Chairman of the Club Cricket Conference, Robbie Book, tells the important story of how the Club Cricket Charity has teamed up with The Community Heartbeat Trust and the ECB to distribute defibrillators around the country, and why this work is so important…
The Club Cricket Charity was established in 2016 to help fund activities for amateur recreational cricket across the country.
One of our first endeavours was to commission a survey by the then All Out Cricket Magazine (now Wisden Cricket Monthly) asking the question “If your club had £10,000, what would you spend it on?”
To our surprise almost every club, from an extremely productive response, mentioned the word “defibrillator”, and our quest began.
Each year, at least 60,000 people die through cardiac arrest, with about 10% of these happening away from the home. On average, around one of these deaths occurs on a recreational sports field every month.
Christian Eriksen’s collapse during Euro 2020 beamed the issue directly to millions of people around the world and made everyone realise that this can happen to anyone, and it isn’t a rare occurrence. This is happening regularly and widespread access to defibrillators is vital.
During the year following our survey, we researched the various suppliers of all the equipment and services which were needed to make the supply of a defibrillator unit possible. The offer needed to be affordable, sustainable, useful, and, most importantly, as part of the club’s safety and welfare policy.
We finally joined up with our present supply and distribution partner, The Community Heartbeat Trust, an independent charity with all the experience we needed. Following much hard work, collaboration and a successful pilot between the charities and the ECB, we’ve been able to arrive at a fantastic place where we can offer cricket clubs a subsidised state-of-the-art portable defibrillator package.
The current offer, open to any cricket club includes a portable defibrillator, insurance, training, connection to the local emergency service and post traumatic stress counselling. There is an ongoing maintenance package that runs alongside this.
The cost to a club is £750 for a package which could normally cost over £2,000 for the defibrillator alone, making it the most outstanding value-for-money proposition available in sport. It is called the CHT Managed Solution (CHTMS).
Our background, as an independent adjunct to The National Cricket Conference, whose role is to be able to interact with the grassroots of the game, gave us the unique ability to act as the interface between ECB and the recreational game.
The ECB undertook extensive due diligence to establish the partnership with both us and The Community Heartbeat Trust, but decided that this combination of delivery partners was best in class for its end-to-end service and support.
A pilot scheme lasted 3 years and we provided 350 defibrillators, including 100 portable units at zero cost to those teams and organisations under the auspices of the National Asian Cricket Council (NACC).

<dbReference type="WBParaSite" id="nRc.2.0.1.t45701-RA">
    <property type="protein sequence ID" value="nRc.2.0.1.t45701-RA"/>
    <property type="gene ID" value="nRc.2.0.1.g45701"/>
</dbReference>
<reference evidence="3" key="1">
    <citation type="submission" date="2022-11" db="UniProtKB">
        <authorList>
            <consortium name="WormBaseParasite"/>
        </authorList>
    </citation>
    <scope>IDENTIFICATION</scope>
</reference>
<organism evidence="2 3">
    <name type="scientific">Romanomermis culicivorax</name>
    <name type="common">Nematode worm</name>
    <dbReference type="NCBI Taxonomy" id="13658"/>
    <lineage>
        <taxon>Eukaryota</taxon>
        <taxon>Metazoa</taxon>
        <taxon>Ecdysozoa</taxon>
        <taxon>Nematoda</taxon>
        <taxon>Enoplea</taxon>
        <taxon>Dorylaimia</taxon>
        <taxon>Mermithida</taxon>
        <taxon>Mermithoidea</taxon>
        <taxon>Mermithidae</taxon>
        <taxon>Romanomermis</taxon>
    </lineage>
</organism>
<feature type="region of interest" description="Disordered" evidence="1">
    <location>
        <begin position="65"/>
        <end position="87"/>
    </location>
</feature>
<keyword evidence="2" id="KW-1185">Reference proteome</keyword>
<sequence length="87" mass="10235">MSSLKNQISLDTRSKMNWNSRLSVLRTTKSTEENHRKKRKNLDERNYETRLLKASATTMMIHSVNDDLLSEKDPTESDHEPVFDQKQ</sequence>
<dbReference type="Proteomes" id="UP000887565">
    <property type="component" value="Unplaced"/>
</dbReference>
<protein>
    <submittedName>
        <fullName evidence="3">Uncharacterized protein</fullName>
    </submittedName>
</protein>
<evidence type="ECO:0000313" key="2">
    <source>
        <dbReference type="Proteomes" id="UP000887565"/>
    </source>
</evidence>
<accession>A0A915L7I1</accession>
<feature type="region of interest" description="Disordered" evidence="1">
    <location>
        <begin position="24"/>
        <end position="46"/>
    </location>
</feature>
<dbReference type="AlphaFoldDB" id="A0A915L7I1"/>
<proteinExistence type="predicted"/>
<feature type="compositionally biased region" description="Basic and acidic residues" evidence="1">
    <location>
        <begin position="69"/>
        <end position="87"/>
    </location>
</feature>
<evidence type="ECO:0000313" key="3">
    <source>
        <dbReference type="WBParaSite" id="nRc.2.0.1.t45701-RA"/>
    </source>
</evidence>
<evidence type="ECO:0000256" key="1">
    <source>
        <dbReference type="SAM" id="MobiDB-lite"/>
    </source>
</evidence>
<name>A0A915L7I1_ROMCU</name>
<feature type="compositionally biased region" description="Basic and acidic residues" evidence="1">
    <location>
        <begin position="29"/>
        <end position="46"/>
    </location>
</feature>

In 2020, we also piloted working directly with Hampshire Cricket Foundation to test a model for distributing free defibrillators to clubs.
This year, 2021, the pilot scheme became a fully-fledged programme and we have received £400,000 from the ECB to progress the project, taking the total since 2018 to £700,000, with the hope of hitting the target of 1,000 defibrillators being distributed.
This effectively means that Club Cricket Charity has the ability to provide, under the terms of our offer, 870 defibrillators to clubs around the country. In line with our previous joint commitments, we are providing 100 of these units at no cost via the NACC.
We are hoping to engage with all the County Cricket Clubs, County Boards and Leagues across the country to ensure a safer cricket community at recreational level. To date we have ten County Boards fully committed, however, with over 6,000 clubs and teams active in the UK, this means a substantial effort in money and resources to fulfil our joint task.
What pleases me most is that there have been success stories. I heard recently about Phil Vasey, who suffered a heart attack on the pitch in 2019. Fortunately, Phil’s teammate Oz Christie had recently listened to the radio and a discussion about how to use defibrillators and acted quickly, using the defibrillator at the ground to help revive his friend and stabilise him until emergency services arrived.
So as I mentioned at the start of this blog, this is our quest. With more awareness, and more defibrillators available, we will see more of these success stories and save more lives of cricketers up and down the country.
More information on the defibrillator programme can be found at www.theclubcricketcharity.org/defib-fund.
Any clubs wishing to apply for a defibrillator package can request an application form by emailing firstname.lastname@example.org.